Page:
Right Now in Stuff You Should Know

In Utah, lives a 106-acre stand of Quaking Aspen trees that are all genetically identical because they are all growing from the same massive root system. It’s Pando, the most massive, and almost certainly oldest (by far) organism on Earth.

SYSK Selects: How Pizza Works

Sure it's everywhere and there's a more-than-90-percent chance you eat it once a month. But we'll bet you don't know the full history of that pizza (or tomato pie) you're about to chow down on. Join Chuck and Josh as they explain it to you, bite by bite.

Is yogurt a miracle food?

Yogurt has been touted as a health food, but is it? Maybe. If you eat it every day. We get into the rich and creamy history of this supposed miracle food in today's episode. Take a listen!

Short Stuff: Vomitoria

A vomitorium was a place where ancient Romans went to make themselves throw up after gorging themselves at a sumptuous banquet. Everybody knows that. Except that’s not true at all. Learn about what vomitoria were in this episode and impress your friends. 

The End Of The World with Josh Clark - EP01: Fermi Paradox

Ever wondered where all the aliens are? It’s actually very weird that, as big and old as the universe is, we seem to be the only intelligent life. In this episode, Josh examines the Fermi paradox, and what it says about humanity’s place in the universe. (Original score by Point Lobo) Listen and subscribe to the full season of The End Of The World with Josh Clark on Apple Podcasts, the iHeartRadio app, or wherever you listen to podcasts.

What were war masks?

War masks were made for soldiers in WWI who had horrible accidents that left their faces sometimes unrecognizable. Though it may seem rudimentary today, they went a long way in restoring their dignity. Learn all about them today. 

SYSK Selects: How Grief Works

You can probably name the five stages of grief - from denial to acceptance - they've become pretty well known since being proposed in 1969. But later researchers are finding that grief is rarely that cut and dried, and it may not be as widely experienced as we once thought. Join Josh and Chuck as they look at the sad science of grief.

How Easy Bake Ovens Work

Easy Bake Ovens are as iconic as a toy can get, as American as apple pie or baseball. Learn all about these light bulb cooking, working ovens that endanger children to this day. 

Short Stuff: Labor Day

Labor Day, the day when most people in America paradoxically take off work, is actually rooted in some deeply radical and anarchistic thinking. Learn all about this most subversive of American holidays in this episode of Short Stuff.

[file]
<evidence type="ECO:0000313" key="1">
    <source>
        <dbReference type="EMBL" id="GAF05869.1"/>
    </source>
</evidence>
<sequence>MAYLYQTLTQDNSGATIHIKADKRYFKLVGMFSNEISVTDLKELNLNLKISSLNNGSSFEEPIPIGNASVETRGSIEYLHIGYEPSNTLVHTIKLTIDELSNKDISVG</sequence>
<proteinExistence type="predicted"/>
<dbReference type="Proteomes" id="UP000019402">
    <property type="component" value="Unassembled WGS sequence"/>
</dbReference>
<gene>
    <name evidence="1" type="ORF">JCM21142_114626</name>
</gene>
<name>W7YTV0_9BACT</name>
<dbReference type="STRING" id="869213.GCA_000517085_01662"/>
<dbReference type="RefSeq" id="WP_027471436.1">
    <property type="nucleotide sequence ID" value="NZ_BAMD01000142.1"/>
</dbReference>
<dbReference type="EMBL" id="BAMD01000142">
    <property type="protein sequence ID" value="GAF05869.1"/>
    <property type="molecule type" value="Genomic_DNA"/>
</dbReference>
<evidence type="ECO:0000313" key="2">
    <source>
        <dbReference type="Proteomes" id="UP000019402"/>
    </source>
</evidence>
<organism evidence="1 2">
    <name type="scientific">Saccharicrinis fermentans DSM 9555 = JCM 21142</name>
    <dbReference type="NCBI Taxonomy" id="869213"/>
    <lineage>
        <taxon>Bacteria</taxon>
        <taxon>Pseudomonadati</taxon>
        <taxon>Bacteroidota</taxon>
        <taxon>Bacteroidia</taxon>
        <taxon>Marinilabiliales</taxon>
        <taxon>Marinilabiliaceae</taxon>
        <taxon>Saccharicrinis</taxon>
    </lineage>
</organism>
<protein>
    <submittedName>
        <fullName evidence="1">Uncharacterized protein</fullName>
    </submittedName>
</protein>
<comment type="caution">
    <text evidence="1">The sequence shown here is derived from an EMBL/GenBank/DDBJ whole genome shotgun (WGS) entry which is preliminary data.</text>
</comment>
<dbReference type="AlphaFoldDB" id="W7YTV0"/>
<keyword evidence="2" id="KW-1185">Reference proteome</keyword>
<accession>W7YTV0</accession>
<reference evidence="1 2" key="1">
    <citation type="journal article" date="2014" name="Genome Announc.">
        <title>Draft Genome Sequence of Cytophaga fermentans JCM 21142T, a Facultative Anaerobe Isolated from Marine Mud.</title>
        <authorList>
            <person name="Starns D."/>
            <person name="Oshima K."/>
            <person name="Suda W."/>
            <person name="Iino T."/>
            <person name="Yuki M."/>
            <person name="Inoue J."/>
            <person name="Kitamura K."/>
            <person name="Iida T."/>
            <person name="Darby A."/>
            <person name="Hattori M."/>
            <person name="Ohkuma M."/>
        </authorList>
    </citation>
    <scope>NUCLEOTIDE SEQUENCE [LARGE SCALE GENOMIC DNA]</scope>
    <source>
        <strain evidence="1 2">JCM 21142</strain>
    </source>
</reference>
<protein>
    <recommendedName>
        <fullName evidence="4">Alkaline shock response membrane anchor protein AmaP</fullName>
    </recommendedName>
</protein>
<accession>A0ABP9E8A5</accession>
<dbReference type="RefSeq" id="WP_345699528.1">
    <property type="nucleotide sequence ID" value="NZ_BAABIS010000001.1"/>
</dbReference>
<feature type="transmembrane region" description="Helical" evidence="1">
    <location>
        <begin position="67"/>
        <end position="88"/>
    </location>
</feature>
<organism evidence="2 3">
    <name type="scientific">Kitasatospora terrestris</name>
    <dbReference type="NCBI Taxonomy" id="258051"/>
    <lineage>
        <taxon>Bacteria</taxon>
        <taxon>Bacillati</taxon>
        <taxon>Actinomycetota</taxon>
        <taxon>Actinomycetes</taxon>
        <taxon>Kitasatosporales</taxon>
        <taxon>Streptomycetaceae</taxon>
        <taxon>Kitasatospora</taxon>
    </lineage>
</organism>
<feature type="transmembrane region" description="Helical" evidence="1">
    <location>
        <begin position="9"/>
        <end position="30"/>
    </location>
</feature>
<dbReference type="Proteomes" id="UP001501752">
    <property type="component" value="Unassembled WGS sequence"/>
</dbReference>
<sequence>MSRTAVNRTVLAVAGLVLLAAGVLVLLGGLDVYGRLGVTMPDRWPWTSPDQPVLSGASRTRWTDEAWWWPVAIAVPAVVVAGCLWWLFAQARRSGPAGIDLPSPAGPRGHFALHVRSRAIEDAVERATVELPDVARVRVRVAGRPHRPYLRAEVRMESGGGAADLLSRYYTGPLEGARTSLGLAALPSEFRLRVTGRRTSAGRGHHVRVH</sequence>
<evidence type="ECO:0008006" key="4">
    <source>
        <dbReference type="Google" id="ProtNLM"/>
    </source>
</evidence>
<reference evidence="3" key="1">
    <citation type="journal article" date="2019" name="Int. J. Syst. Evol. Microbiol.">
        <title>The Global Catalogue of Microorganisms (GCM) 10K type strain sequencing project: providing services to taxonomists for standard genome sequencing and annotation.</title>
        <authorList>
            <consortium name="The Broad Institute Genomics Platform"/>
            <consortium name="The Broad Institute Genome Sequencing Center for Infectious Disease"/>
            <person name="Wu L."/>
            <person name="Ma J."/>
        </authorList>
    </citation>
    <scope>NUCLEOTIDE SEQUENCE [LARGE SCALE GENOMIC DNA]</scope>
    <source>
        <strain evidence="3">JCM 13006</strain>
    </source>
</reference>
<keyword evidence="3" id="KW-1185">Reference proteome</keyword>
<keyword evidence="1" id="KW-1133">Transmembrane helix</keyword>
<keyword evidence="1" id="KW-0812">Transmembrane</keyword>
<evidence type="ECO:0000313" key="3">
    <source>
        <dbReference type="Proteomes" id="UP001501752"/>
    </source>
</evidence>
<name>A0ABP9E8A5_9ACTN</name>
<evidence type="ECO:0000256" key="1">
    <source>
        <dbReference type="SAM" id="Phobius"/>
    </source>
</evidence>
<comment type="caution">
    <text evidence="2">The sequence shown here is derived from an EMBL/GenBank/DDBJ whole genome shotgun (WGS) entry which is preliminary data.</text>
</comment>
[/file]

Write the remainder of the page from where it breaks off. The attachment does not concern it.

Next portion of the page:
SYSK’s 2018 Super Spooktacular

It’s Halloween again and Chuck and Josh want to creep you out. Listen to two great classic horror stories, dripping with Jeri’s creeptastic audio stylings. Guaranteed to put you in the holiday spirit.

SYSK Selects: What's with the Winchester Mystery House?

After her daughter and husband died, heiress Sarah Winchester became obsessed with the idea that spirits haunted her and to appease them she had to have a house continuously built for them. So she did - 24 hours a day for 38 years.

How the Amityville Horror Worked

In early 1975, the world was introduced to George and Kathy Lutz, a couple who had fled their home in Amityville, NY to escape a powerful, evil supernatural presence living there. And this being the 70s, the world went nuts for their story.

Short Stuff: Exploding Manholes

If you live in a big city in a cold climate, you should keep an eye out for 100-pound cast-iron manhole covers suddenly launching 50 feet into the air. It’s unnervingly common and we’ll tell you why. 

How Epilepsy Works

A seizure is like an electrical overload in the brain – when it gets overwhelmed, it just shuts down and resets itself. But imagine being susceptible to these overloads, where one could come at any time with little or no warning. That is epilepsy. 

SYSK Selects: How Aphrodisiacs Work

For thousands of years humankind has pursued the enhancement of sexual pleasure and performance through a plethora of medicines and practices -- but how many aphrodisiacs actually work?

Waterbeds: The Sexiest Bed?

Waterbeds came and went pretty quickly in the United States, but despite their marketing as sex beds, they were actually invented to deliver a great night's sleep. Learn all about these super 70's beds in today's episode. 

Short Stuff: Korean Fan Death

There’s a commonly-held belief in Korea that if you fall asleep with a fan blowing on your face you may die in your sleep from it. And while this idea is found nowhere else in the world, Korean culture has come up with some interesting explanations.

Was There A Real Robin Hood?

Is it true that Robin Hood hung out in Sherwood Forest and stole from the rich to give to the poor? No. No, it’s not. Find out the real story in this episode. 

SYSK Selects: How Homelessness Works

Today, millions of people around the world are homeless. In this classic episode, Josh and Chuck take a look at homelessness in the United States, discussing everything from the factors that lead to homelessness to what you can do to help alleviate the situation.

When inventions kill!

Few things are more ironic than an invention killing its creator. The stories behind real life cases of death-by-invention are pretty interesting too. Pull up a chair and hear about a few from Josh and Chuck.